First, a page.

Criteria for no selected patients. Patients who died in the emergences service, and not been interested to participate in the project.

Preoperative

   Surgeon arrives to Emergence Service on Saturday and Sunday morning and in the course of the weekend. He evaluates patients in critical care together with MEP and residents who present him a summary or background of each patient. Surgeon evaluate patients aware or not on their emergence´s bed to explore them. With previous explanation and purpose of the project and permission of each patient to make pictures of their noses, open mouths, and necks of all patients and in abdomen and thorax region. If patient can´t talk, surgeon can get information through paramedics, relatives, parents, friends or anyone. Once, He gets Medical information exploration He reviews labs counts results and X ray images. He sends the following information in text message to the anesthesiologist by mobile phone (iPhone G3), patient name, age, weight, a medical background and general condition of the patient (Blood pressure, hearth and breath rate, and temperature) with their labs results such as: White cell blood, blood coagulation time, hemoglobin, creatinine, platelets and pictures including x ray, ultrasound, scanner, and electrocardiogram, Anesthesiologist share all data and images with scrub nurses and residents of anesthesia. To avoid the reflection of X ray pictures, we cover of dark around the pictures to get better images without shadows or reflections. When the surgical diagnosis is integrated, surgeon request surgery with a format paper into operating room with the anesthesiologist who already knows the patient´s presumptive diagnosis, and surgical planning, in addition of the consent informed signed by patient, relatives and surgeon.

Intraoperative

   When patient is at the operating room, anesthesiologist gets additional information reading the complete file of the patient. Surgeon makes pictures of the region to operate. Once the patient is ready (Washed and dressed), surgeon begin his procedure traditionally and when He consider necessary someone not involved in the surgery and anesthesia directly make pictures or videos focused to specifically organs or tissues to be shared with MEP.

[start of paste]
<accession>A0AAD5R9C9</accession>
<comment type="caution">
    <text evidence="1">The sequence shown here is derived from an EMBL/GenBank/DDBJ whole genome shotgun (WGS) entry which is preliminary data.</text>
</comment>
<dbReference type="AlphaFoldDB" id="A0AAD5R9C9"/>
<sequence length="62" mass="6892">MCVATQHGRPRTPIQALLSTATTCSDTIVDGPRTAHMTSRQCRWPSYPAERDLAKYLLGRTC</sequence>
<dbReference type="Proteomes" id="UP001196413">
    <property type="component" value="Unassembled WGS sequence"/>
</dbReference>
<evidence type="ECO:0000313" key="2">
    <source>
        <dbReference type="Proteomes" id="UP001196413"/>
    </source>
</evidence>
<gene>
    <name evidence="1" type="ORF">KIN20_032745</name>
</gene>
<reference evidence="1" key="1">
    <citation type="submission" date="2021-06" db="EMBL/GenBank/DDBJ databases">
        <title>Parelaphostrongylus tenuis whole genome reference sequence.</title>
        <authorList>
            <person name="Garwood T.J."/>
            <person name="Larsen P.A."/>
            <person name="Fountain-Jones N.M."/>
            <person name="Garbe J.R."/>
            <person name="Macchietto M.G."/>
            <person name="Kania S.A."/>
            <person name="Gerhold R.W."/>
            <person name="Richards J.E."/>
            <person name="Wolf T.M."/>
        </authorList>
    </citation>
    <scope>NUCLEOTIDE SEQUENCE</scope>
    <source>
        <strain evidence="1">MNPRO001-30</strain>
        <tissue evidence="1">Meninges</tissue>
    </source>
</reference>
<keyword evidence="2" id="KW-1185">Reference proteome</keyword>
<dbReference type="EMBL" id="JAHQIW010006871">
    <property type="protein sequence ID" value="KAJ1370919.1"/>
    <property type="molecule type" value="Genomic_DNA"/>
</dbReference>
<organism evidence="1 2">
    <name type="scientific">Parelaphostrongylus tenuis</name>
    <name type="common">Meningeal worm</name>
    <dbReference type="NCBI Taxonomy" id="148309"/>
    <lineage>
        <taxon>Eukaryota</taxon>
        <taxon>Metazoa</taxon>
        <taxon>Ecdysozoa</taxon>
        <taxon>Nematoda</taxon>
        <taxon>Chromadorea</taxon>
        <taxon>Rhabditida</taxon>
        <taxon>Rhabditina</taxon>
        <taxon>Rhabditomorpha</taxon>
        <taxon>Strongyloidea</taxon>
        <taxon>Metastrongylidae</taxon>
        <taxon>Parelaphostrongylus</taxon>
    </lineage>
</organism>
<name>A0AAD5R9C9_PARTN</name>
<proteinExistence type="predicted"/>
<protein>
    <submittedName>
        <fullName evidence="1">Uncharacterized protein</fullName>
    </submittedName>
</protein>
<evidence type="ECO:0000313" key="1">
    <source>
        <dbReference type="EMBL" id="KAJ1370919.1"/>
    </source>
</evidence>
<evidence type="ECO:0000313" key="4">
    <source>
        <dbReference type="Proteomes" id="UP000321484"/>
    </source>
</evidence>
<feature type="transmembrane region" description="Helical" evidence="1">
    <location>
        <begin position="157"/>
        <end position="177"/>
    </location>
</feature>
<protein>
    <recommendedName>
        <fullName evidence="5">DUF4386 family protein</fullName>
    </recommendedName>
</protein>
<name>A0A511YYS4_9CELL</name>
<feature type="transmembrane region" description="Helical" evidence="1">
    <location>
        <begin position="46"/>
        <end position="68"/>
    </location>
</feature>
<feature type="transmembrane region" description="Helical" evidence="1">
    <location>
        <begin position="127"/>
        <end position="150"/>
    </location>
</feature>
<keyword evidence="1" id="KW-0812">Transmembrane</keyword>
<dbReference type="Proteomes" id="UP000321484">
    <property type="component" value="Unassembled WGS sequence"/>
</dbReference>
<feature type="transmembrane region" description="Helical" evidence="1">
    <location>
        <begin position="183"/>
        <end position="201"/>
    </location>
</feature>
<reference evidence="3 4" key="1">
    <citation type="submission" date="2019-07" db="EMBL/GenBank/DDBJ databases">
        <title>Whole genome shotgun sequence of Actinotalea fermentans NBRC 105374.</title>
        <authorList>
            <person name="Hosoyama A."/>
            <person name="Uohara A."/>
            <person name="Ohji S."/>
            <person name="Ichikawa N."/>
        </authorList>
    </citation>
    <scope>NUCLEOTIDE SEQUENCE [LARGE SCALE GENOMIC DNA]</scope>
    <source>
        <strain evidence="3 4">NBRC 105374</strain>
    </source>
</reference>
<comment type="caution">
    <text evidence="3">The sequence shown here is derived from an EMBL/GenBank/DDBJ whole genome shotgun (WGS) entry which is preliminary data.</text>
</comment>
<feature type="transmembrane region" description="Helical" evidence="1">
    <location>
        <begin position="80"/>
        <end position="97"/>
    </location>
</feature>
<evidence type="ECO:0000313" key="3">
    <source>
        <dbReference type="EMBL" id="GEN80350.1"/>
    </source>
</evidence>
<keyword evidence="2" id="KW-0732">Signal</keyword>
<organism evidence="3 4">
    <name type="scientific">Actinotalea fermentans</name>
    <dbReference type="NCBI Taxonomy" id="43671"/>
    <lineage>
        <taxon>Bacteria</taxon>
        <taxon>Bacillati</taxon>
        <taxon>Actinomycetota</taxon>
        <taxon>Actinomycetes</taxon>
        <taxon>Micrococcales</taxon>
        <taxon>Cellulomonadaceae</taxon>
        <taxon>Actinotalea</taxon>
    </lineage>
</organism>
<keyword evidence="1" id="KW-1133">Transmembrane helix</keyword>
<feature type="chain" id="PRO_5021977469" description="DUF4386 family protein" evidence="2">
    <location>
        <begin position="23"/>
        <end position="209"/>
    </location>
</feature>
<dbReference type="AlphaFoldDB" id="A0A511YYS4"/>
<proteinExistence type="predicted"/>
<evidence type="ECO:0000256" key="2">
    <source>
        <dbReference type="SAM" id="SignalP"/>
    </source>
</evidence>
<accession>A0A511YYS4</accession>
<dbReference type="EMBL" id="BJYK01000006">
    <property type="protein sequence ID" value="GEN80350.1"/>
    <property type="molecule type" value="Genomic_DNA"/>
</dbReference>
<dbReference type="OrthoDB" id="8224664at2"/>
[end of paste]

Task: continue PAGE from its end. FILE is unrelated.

Postoperative

   In 2011 surgeon makes pictures of the removed organs before placing in formalin. In the case of gallbladders, cysts, tumors, appendix, and others organs removed, surgeon open organs to measure and describe colors, size, before to send the samples to pathology service. When surgeon gives information about surgical findings to relatives of the patient, He doesn´t show them any picture. In the first opportunity, surgeon send messages to an email account created by MEP, in the first one describes surgical findings, and in the second one, the preoperative, intraoperative and postoperative pictures of the patient and his or her medical images. Surgeon sends all Medical information by Internet on Saturday or Sunday night. 6 years later, on 2018 exist social media used to share medical information easily by WhatsApp, Facebook, etc.